Watchmen, a 12-part series of graphic novels written by Alan Moore, takes an untraditional route in describing the escapades of caped crime-fighters. In contrast to the typical stories involving superheroes, The “Watchmen”, as they are called, are so flawed at times in the story it becomes difficult to differentiate these supposed “heroes” from the villains they are supposedly pursuing/thwarting. The setting in the story is on American soil during the mid-1980’s but also includes events that’s had previously occurred such as those involving the earlier counterparts of the main characters during the 1940’s ranging all the way up to the Vietnam War; a conflict that these characters play a paramount role. Themes explored within Moore’s story involve “realism” in the sense that the entire narrative involves how the heroes of fiction would fare in a real, fallible world with real, fallible people; them themselves exhibiting the latter of the two traits. The corruption and degradation is also a very pronounced theme throughout as each hero is shown to have to cope with his/her demons to a degree that often brings the nobility of their societal roles into question.
In 2009, Alan Moore’s original comic series was translated onto the silver-screen under the same name. Watchmen, as directed by Zack Snyder, stars a cast including Jeffrey Dean Morgan and Jackie Earle Haley and takes place in the midst of the Cold War, as does the comic, in which tensions between the US and Soviet Union have been exacerbated by the presence of the “Watchmen”, most notably Dr. Manhattan who holds at his fingertips the power to annihilate entire cities; a power he gained from a freak accident in his prior work as a physicist. The film preserves the themes and conflicts of the original comic and showcases how even the most admirable hero can fall prey to the corruption that exists in a fallible world. Snyder was sure to make use of the darkness in each of the settings filmed. Each scene, whether it be in the urban jungle of New York City, or the penthouse apartment of one of the Watchmen, was arranged and filmed using very muted colors which gave each locale a certain taint and coldness; an appropriate effect considering the story.
Despite Alan Moore’s aversion to film adaptations of comics or even literature as a whole, Zack Snyder’s film proved to effectively translate Moore’s original story to a Hollywood audience. The themes of “purity corrupted” and “the futility of honor in the real world” remain intact, as do the characters themselves or more notably their flaws as each of them is shown to have significant similarities to the common citizens they protect and even the “villains” they’ve faced. The largest barrier in the adaptation which gained it some scorn from fans of the original series was its time restrictions which prevented in from delving deeper into key character development and, in some cases, certain events occur that seem to assume the audience has either a) prior knowledge of the story/characters or b) could decipher some of Moore’s rather complex story-elements from nothing but their own cognitive abilities.
3rd Party Sources
A blogpost written by Jaiar Jun in which he discusses Moore’s theme of “fallen heroes” at length.
An interview conducted between Film.com’s Cole Haddon and director Zack Snyder where they discuss influences on his filming, casting, and musical choices for the movie.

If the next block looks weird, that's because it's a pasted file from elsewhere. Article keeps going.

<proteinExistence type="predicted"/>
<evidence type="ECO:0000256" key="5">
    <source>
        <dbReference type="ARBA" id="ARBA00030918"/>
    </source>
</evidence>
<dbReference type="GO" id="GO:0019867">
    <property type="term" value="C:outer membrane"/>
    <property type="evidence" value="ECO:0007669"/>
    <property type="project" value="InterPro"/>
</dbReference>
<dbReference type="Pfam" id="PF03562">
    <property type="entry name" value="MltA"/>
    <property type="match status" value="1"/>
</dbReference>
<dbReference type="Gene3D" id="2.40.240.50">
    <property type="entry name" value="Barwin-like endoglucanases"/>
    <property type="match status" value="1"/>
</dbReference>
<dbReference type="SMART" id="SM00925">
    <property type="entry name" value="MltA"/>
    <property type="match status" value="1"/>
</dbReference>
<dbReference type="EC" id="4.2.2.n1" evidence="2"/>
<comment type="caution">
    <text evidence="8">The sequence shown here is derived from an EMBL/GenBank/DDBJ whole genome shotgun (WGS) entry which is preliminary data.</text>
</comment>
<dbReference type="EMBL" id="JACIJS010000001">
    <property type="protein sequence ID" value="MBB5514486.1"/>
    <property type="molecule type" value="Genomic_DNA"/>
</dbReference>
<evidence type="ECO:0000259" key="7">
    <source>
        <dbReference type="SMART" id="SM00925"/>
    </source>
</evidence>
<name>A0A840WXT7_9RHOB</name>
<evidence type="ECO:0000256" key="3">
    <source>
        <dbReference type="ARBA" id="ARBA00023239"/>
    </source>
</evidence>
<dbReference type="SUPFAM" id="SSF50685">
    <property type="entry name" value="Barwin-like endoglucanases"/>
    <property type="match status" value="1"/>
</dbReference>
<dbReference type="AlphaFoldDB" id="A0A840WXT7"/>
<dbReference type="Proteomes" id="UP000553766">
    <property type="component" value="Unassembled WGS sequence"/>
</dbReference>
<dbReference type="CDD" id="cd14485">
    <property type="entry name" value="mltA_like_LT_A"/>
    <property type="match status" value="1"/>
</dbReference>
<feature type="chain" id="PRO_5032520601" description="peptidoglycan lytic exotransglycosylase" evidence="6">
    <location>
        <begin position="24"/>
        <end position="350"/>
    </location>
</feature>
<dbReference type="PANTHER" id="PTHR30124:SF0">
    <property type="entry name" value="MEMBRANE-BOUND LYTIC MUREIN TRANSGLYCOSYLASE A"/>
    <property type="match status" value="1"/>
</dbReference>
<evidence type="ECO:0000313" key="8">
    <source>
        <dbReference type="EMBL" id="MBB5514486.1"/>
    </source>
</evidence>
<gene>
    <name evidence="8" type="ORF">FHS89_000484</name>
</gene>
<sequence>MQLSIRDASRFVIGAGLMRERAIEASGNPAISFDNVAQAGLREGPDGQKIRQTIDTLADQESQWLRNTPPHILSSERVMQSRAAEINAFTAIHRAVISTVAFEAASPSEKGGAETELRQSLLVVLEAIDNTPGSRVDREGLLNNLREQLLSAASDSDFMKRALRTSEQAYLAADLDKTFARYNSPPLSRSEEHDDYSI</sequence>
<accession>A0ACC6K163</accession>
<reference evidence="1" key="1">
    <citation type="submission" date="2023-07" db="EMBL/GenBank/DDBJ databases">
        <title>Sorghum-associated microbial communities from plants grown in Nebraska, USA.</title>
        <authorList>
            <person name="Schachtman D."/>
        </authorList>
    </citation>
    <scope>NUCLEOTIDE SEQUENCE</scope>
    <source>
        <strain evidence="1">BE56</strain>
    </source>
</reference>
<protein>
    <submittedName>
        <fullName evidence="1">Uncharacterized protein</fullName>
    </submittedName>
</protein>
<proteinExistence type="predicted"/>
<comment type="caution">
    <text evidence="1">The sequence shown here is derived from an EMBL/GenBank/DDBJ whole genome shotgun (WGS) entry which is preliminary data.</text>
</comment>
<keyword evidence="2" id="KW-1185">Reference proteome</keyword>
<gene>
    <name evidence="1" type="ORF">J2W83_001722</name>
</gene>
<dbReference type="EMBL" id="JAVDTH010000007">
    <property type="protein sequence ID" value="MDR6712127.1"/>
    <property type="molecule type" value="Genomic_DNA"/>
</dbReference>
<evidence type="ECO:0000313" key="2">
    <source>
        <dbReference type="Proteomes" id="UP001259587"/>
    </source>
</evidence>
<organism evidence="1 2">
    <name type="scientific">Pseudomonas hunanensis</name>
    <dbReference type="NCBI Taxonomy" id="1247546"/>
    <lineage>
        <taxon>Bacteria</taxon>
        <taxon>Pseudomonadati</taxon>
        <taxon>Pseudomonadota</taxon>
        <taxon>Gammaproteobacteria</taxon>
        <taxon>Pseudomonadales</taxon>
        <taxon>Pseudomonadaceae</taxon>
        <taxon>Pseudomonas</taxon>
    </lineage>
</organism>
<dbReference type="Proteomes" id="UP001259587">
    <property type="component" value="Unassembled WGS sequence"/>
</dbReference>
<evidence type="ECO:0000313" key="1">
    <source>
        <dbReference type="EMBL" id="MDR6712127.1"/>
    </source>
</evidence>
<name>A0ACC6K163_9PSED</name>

An article written by Collider.com’s Tommy Cook in which he discusses the then-upcoming prequel to the original series written by Alan Moore and how further character development can help or hurt the series.
This particular blog goes far beyond any traditional review and gets far beneath the surface of Watchmen, a place which proves to be very dark. Jun’s critique of each of the Watchmen gives detail where it would have been scarce or non-existent to those unfamiliar with the original series. Jun begins with a plot summary of Moore’s original story which elaborates on details that were merely alluded to in the film such as the parallel narrative: The Black Freighter. He then goes further into what Moore originally intended Watchmen to be in the realm of comics; a world that has grown progressively darker as time has passed but still holds onto periods of unrealistically widespread idealism and even whimsy. For those who saw Watchmen as a simple tragedy involving superheroes, according to Jun, would have only been half right as his analysis grants one the perspective going into the film that perhaps it isn’t the fallible nature of mankind that should be the foil of the heroes, but instead the unrealistic standards that society sets for such prominent figures, e.g. politicians and other leaders.
In the film, the Comedian says repeatedly: “It’s a joke!” How is this an expression of the Comedian’s personality? How is this an expression of nihilism?
During the Comedian’s assassination scene, his last words are “it’s a joke!” as he finds himself beaten, bruised, and bloody in the hands of his assailant before being tossed to his death and such a line may seem to just be following the “comedian” theme in which he never seems to take anything very seriously, but I believe it showcases his nihilism and rather neurotic nature than his humor. This “joke” he was referring to was likely the world that the Watchmen believe that they operate in as opposed to the actual world. In other words, as evidence by his rant to Ozymandias before torching his map, he does not believe the world operates in a manner befitting justice or evil, or black and white as Rorschach would like to believe. Instead, he believes in cosmic randomness where nothing occurs for a greater reason and forces such as good and evil are mere sentiment without evidence. In this, the world itself, as seen by anyone attempting to achieve “justice” in the world is the grandest of jokes to the comedian.